It was an extended review, but the call stood.
Young flied out on the next pitch.
Aaron Crow, 3-1, got the victory after blowing a save in the eighth by serving up Jhonny Peralta’s one-out homer That homer took Verlander off the hook for what would have been just his third loss in 17 career decisions against the Royals.
“I’ll be the first one to tell you we had some seeing-eye singles,” said Billy Butler, who had three of the Royals’ 15 hits. “When he’s on top of his game, he’s the best. We found holes today, and we battled him.
“It doesn’t matter how many times you see Verlander, he’s Verlander.”
It was a wild ride.
Detroit staked Verlander to a 3-0 lead before the Royals countered with three runs in their first and four more in the second. The Tigers closed to 7-6 with a three-run third – those first six Detroit runs came against Royals starter Luis Mendoza.
“That’s a good lineup,” Mendoza said, “and they hit everything I threw up there. My teammates won this game.”
The Royals scored once in the sixth while knocking out Verlander, but Kelvin Herrera gave up a run in the seventh before Peralta took Crow out of the yard. That also meant a no-decision for Mendoza.
Mendoza put the Royals in a quick three-run hole and nearly blew a four-run lead before handing a 7-6 lead to Herrera to start the sixth inning.
“Going into it,” Yost said, “my mindset was Mendy was going to match (Verlander) inning for inning. After we scored seven, I wanted to abandon that plan, but we really didn’t.”
Herrera made it through the sixth with no problem, and the Royals knocked out Verlander later in the inning on Perez’s two-out RBI double.
“We had a good approach against him tonight,” Yost said. “Justin is probably over there saying he isn’t real sharp, but you take advantage of him when you can. We put (eight) runs on the board, and that’s a great job against a pitcher of his caliber.”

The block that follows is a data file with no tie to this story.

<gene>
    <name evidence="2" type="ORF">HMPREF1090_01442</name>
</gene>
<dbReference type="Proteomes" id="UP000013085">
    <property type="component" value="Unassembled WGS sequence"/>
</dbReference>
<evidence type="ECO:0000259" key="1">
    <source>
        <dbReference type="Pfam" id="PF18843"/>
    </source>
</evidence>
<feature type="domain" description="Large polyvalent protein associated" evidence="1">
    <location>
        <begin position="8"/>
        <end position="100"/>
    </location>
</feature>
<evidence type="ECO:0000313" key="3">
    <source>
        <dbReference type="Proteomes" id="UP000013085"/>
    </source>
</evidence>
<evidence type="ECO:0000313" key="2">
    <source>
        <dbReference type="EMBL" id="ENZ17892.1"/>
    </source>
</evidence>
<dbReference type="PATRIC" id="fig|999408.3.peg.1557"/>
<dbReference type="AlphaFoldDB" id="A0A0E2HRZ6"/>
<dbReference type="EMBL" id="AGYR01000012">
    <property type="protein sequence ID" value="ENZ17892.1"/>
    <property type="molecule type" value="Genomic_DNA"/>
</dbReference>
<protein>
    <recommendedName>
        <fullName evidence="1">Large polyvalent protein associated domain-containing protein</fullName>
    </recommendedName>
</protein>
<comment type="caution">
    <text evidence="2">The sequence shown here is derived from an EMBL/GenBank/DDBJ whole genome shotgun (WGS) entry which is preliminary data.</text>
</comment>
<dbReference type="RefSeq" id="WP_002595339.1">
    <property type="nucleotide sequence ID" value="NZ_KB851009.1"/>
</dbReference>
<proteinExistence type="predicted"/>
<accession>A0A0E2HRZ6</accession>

The Tigers got that run back in a hurry.
Jackson opened the seventh with his third hit, a single, and stole second when Perez dropped the pitch. A wild pitch by Herrera moved Jackson to third before Cabrera drove a two-out RBI single to right on a 3-1 fastball.
Tim Collins replaced Herrera for a left-on-left matchup against Fielder, who walked. That meant another change – to Crow to go right-on-right against Young.
Crow struck out Young but couldn’t hold the lead through the eighth.
Young’s two-run homer capped a three-run Detroit first, but the Royals answered with three runs in their first. Moustakas delivered a two-out, two-run single.
It marked only that second in 142 career innings against the Royals that Verlander allowed more than two runs in an inning. He yielded three in the second inning on July 7, 2009 at Detroit – and still got the victory when the Tigers on 8-5.
The Royals then scored four runs in the second inning, which Alex Gordon keyed with a two-run bloop double.
Of course, the Tigers weren’t done.
Fielder’s two-run double highlighted a three-run third that cut the lead to 7-6.